As many of you know, I am a member of a hyper-local interfaith clergy group called Three Village Interfaith Clergy Association. The Rev. Kate Calone (Open Door Exchange) leads us now and the Rev. Dr. Linda Anderson, my spouse and our affiliated UU Community Minister, serves as secretary. Other active members include the Rev. Canon Richard Visconti (Caroline Episcopal), the Rev. Mary Speers (Setauket Presbyterian), Rabbi David Katz and Cantor Marcey Wagner (Temple Isaiah), Rabbi Aaron Benson (North Shore Jewish Center), Father James Mannion (St. James Roman Catholic Church), the Rev. Chuck Van Houten (Stony Brook Community Church—Methodist), the Rev. Steven Kim (Setauket Methodist Church), the Rev. Greg Leonard (Bethel AME Church), Elaine Learnard (Conscience Bay Friends Meeting, St. James), and Ismail Zahed (Selden Mosque).
We meet on the first Monday morning of the month at one or other of our congregations to support one another as colleagues, to learn about each other’s faith traditions, to describe what’s going on in the congregations we serve, to look for opportunities to partner in ministry, to make joint public statements, and to plan interfaith events. Many of you have attended the Community Interfaith Thanksgiving Service we lead every year. Most years, we also offer an educational forum, often a panel and discussion about how our faiths address universal religious concerns—topics like birth, coming of age, religious education, marriage, prayer, death, and scripture. Our group has covered a lot of common territory over the 25 or so years that it has existed.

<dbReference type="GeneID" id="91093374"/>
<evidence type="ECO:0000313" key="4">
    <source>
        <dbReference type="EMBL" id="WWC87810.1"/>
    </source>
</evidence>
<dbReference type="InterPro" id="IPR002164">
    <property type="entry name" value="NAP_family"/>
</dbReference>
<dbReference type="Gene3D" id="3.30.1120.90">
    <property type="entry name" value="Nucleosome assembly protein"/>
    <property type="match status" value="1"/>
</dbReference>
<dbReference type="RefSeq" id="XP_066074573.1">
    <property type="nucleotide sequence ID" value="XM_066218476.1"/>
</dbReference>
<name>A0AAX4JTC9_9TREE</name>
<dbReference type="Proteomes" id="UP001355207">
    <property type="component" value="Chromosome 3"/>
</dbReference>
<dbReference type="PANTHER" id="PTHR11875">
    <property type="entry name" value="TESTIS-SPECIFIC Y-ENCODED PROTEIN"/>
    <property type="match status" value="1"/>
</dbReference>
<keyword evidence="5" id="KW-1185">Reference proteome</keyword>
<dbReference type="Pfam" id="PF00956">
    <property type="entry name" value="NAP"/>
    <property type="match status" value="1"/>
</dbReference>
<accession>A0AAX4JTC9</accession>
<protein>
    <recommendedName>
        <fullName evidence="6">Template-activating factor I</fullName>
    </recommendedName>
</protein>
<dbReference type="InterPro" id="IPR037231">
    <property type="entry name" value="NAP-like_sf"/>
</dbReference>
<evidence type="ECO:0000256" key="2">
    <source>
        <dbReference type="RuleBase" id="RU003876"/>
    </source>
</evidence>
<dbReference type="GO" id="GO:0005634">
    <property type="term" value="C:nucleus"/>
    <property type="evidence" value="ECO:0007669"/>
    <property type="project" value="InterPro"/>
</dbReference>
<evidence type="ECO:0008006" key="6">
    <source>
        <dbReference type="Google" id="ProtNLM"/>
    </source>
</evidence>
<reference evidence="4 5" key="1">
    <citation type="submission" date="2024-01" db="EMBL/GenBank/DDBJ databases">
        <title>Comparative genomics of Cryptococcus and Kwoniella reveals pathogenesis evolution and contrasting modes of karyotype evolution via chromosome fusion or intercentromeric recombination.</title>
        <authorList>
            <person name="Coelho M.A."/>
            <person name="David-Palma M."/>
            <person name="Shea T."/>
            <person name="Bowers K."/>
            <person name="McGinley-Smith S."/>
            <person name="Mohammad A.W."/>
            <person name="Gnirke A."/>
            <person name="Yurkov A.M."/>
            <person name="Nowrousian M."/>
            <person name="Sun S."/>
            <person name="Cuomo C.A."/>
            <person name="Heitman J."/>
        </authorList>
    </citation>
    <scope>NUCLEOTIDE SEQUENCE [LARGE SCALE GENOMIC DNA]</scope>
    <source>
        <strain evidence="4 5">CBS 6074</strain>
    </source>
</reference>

For this year’s educational forum we are designing an “Interfaith Dialogue on Guns in America.” I hope many of you will be able to attend the forum at North Shore Jewish Center on Sunday, March 4, 3:00-5:00. We’ve asked former LI Council of Churches Executive Director, the Rev. Tom Goodhue, to facilitate an innovative conversational process. The process will look something like this, though the plan is still evolving. We’ll begin with small groups of clergy talking to each other in response to three broad questions. We’ll then invite four members of different faith groups to come out of the audience and sit with each other to discuss a common question. After several such mixed groups have had a chance to interact around their question, we’ll bring the event to a close with a Q & A directed from the audience to individuals on the whole clergy panel. We’ll also provide some sort of fact sheet, as balanced as possible, about relevant NY State laws, the wording of the 2nd Amendment to our Constitution and various interpretations, and national and state statistics about various kinds of gun use and abuse.
This year’s educational forum is a stretch for us as an interfaith clergy group. A lot can go wrong. It is clear to us, though, that people of faith can play an important role in modeling and encouraging civil discourse on issues that concern us as citizens.